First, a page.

My husband and I thought that we were interested in delaying the birth of our next child, we have been so worried about our son and worried that future children that we have will be autistic. I truly feel that this baby is God's way of telling us that we don't have to worry about it, I see it as a reminder that He is with us every step of the way.

Mary Alice said...

I love your new picture Red! I am totally embarrased by the "just had twins, still in the hospital" picture that they put up on BustedHalo -- I did not mean to give it to them, I think they grabbed it off my family photo site when I linked to a different pic!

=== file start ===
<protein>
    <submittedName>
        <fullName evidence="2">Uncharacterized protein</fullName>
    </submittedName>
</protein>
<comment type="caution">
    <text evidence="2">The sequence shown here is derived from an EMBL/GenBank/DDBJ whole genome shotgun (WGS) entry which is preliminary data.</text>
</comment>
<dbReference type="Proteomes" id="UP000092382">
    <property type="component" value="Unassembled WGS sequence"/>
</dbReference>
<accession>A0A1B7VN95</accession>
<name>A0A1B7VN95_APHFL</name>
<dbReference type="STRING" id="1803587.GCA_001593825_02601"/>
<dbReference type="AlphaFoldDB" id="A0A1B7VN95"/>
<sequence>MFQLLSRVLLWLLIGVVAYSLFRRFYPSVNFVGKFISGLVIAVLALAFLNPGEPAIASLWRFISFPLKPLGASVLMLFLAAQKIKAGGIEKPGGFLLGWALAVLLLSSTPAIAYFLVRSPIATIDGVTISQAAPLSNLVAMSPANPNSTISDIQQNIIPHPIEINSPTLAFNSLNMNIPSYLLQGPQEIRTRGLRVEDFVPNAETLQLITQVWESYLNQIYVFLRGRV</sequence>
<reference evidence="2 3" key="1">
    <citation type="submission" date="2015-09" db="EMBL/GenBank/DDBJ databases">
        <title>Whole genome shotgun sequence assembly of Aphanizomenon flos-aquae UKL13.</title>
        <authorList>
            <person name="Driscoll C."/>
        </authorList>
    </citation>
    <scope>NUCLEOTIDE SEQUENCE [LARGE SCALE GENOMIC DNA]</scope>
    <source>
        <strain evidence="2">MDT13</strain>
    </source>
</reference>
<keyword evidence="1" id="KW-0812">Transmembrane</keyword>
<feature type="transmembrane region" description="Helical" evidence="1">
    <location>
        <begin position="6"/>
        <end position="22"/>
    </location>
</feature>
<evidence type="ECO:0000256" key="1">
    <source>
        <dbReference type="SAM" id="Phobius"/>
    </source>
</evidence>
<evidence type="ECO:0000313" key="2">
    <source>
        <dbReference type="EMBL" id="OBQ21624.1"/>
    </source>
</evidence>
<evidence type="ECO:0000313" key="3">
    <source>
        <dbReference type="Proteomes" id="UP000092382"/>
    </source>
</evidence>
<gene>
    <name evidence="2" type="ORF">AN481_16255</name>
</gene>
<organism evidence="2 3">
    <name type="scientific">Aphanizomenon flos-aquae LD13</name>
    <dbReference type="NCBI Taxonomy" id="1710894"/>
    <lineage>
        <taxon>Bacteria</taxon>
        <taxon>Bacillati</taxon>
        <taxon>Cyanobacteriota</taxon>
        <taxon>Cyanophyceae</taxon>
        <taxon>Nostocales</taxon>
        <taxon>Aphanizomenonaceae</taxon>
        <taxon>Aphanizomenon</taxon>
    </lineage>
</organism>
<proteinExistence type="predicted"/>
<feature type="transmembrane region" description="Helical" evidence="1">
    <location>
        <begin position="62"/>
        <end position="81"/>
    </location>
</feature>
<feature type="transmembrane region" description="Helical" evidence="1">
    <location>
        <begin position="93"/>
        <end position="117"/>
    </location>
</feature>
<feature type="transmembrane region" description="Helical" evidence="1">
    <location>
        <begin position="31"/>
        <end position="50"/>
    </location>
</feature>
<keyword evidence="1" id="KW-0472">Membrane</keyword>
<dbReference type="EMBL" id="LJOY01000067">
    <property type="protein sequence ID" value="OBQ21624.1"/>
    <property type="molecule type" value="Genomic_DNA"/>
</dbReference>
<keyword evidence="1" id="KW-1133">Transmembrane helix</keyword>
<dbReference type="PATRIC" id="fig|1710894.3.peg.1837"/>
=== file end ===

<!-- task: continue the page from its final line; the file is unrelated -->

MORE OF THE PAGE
Still pregnant, begging Our Lady for patience,

MA

Right Said Red said...

It was about time that I updated my photo!

I thank you all for your wonderful thoughts on NFP. It was really encouraging for me to read all the positive feedback both here and at BustedHalo.

Molly as to your specific question on teaching NFP, I can only answer for CCL (www.ccli.org), because we are certified to teach through them. They have a fairly rigorous teacher training. It is all online, but it is about 40 hours of on-line training and testing. It took us several months to complete their training (we did this in the evenings). The training is excellent, but time consuming. Once you are certified, you can either contact your local diocese or CCL central about teaching classes. Our diocese works directly with CCL, so they help us schedule classes. We have been giving the NFP talk at our local parish for about 4 years (2 times per year) and we schedule our NFP courses to begin immediately after pre-cana. We maximize the number of students this way.